The trip was wide.
Then it got wider.
Then it was a winning one.
While the 2-1 betting favorite, Lubash, never was able to find running room along the rail, Irad Ortiz Jr. found clear sailing on Hangover Kid in the middle of the track and won the $150,000 West Point for New York-breds on the inner turf at Saratoga Race Course on Thursday.
“My horse broke good today, and I took a little chance and went a little wide on the first turn,” Ortiz said. “Then he relaxed on the backstretch. When I got on the turn, I had a lot of horse. There was a lot of traffic on the inside, so I put him outside and he went right by.”
The West Point was the first
career stakes win for Hangover Kid, a 5-year-old bay son of Lemon Drop Kid out of the Rakeen mare Absolute Patience.
Trained by Jason Servis and owned by Four Tags Stable, he took a big leap by attempting the Grade I United Nations on July 6, and did well to finish third behind Big Blue Kitten, who is running in Saturday’s Sword Dancer, and Teaks North.
“I don’t know, he’s Grade I-placed and he’s won a stake . . . we might look at some big stuff,” Servis said.
“It’s really gratifying to have a homebred like that. I had some problems with him coughing, but we decided to go with it and I’m glad we did. I let him open-gallop a little bit this morning, and I didn’t hear any coughing.”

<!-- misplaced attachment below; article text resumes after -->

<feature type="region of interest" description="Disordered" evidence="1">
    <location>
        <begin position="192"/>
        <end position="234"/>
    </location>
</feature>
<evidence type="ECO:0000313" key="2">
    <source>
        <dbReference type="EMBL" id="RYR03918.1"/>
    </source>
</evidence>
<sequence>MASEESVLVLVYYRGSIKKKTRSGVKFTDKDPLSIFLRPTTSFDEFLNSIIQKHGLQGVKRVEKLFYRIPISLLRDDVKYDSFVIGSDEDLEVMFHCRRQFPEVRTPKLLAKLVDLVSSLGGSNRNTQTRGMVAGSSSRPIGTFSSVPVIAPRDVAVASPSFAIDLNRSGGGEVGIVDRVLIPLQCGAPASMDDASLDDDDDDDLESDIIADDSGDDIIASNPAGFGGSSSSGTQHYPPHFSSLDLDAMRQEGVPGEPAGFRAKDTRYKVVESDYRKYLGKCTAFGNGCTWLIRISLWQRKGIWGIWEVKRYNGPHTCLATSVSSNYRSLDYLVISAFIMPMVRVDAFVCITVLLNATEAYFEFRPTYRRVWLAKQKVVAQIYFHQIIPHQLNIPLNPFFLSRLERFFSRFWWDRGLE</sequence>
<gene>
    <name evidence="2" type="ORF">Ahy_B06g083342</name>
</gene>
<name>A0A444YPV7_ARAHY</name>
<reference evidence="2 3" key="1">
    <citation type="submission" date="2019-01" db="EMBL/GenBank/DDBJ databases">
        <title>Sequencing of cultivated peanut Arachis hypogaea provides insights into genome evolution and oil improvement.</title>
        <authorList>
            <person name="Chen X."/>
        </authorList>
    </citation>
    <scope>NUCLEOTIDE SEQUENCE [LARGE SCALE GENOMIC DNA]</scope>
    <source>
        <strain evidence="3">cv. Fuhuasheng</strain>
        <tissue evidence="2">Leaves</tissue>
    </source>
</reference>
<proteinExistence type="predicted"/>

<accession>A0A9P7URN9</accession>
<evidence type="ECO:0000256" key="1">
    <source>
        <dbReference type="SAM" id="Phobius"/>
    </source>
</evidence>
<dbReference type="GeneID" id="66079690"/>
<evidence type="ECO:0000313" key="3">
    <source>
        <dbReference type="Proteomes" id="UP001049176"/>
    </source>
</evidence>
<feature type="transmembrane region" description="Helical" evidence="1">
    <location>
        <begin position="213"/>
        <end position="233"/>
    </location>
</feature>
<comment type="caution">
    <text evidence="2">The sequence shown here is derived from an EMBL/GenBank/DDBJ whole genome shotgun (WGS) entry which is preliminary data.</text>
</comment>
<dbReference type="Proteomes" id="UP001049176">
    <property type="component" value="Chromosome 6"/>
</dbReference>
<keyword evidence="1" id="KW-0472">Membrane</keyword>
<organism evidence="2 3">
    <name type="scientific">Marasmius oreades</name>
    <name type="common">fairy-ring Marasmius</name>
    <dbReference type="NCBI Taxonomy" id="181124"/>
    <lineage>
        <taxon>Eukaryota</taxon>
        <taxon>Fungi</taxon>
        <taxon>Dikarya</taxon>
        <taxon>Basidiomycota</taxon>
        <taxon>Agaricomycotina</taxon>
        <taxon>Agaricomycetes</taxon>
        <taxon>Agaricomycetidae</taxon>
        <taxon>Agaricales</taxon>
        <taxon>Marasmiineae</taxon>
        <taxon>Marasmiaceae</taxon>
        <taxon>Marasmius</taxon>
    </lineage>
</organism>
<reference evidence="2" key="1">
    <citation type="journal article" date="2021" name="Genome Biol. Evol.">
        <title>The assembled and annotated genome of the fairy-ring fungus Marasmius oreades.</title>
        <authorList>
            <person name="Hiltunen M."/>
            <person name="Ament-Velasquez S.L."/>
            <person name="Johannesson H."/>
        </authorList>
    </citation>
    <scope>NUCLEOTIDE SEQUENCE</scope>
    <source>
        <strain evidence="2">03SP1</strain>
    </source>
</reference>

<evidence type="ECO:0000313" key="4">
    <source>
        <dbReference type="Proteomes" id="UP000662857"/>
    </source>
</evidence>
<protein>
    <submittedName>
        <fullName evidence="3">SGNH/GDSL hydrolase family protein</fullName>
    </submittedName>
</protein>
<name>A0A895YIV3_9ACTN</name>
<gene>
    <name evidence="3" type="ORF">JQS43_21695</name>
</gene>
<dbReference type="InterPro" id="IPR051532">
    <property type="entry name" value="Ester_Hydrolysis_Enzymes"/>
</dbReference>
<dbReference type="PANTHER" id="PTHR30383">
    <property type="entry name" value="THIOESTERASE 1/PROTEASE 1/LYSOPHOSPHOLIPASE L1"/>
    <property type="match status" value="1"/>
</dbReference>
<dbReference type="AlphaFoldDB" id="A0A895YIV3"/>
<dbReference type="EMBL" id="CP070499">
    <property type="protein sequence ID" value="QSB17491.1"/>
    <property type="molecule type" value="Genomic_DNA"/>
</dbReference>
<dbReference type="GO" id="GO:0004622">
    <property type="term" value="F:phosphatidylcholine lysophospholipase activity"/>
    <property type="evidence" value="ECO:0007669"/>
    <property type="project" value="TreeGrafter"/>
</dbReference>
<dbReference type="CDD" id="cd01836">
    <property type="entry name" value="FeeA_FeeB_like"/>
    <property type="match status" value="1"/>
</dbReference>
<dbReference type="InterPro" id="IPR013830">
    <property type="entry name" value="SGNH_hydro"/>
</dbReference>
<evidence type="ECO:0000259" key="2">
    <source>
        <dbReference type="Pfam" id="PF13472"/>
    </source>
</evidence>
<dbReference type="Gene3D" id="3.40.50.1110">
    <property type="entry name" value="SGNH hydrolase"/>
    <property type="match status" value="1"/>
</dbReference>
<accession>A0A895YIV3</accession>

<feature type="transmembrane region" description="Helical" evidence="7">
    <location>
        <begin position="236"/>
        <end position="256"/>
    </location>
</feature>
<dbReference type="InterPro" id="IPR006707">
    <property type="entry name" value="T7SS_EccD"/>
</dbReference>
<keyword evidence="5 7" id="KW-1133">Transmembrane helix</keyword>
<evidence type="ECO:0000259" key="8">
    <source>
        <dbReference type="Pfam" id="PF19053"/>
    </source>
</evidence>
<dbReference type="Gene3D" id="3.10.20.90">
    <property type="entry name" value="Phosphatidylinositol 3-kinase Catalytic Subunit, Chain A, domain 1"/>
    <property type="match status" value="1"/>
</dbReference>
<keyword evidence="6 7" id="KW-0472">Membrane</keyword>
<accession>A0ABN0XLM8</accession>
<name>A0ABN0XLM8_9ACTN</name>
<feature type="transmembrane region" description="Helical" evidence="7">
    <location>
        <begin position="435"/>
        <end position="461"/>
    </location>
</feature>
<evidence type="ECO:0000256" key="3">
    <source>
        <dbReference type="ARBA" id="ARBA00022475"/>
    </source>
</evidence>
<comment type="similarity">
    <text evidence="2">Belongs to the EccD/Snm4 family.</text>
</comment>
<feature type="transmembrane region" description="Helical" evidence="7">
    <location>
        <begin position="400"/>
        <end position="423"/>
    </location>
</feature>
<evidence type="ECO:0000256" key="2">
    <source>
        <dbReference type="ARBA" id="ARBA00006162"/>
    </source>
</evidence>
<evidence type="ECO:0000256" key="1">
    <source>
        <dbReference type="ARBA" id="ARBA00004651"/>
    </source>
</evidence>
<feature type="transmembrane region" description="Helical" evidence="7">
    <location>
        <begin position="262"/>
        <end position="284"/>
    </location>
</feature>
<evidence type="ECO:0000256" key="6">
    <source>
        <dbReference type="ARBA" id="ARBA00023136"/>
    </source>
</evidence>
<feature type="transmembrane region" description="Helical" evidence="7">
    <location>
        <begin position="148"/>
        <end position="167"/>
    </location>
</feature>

“The trainer did a very good job with him,” Ortiz said. “The horse was ready. I didn’t have to do a lot with him.”
What he did was significant, though.
Breaking from the No. 8 post in the nine-horse field, Hangover Kid was in last place and three-wide all the way around the track until they came off the turn.
He was fanned widest of all, seven paths out, as he went around a wall of horses, but Hangover Kid didn’t have to deal with traffic out there and got past the front-runners late to win by a length over Hear the Footsteps, as Kharafa, the 5-2 second choice, was third.
Kharafa served as a barrier to Lubash and jockey Jose Lezcano, who cut the corner on the rail, but lost momentum several times trying to squeeze through.
“He was a little wide on the first turn, but Irad said, ‘Jay, I didn’t want to strangle him back,’ ” Servis said. “Once he got over on the backside, he was fine.”
Trainer Linda Rice said Hear the Footsteps, who went off at 13-1, said she was surprised by his performance in his stakes debut.
“We weren’t sure how he was going to do the two turns,” Rice said. “We gave him a chance at it. He’s an improved horse this year over the previous two years, and he’s really in great form.
“We might consider the Mohawk at Belmont, which is another New York-bred stake, around one turn. It looks like he can handle that.”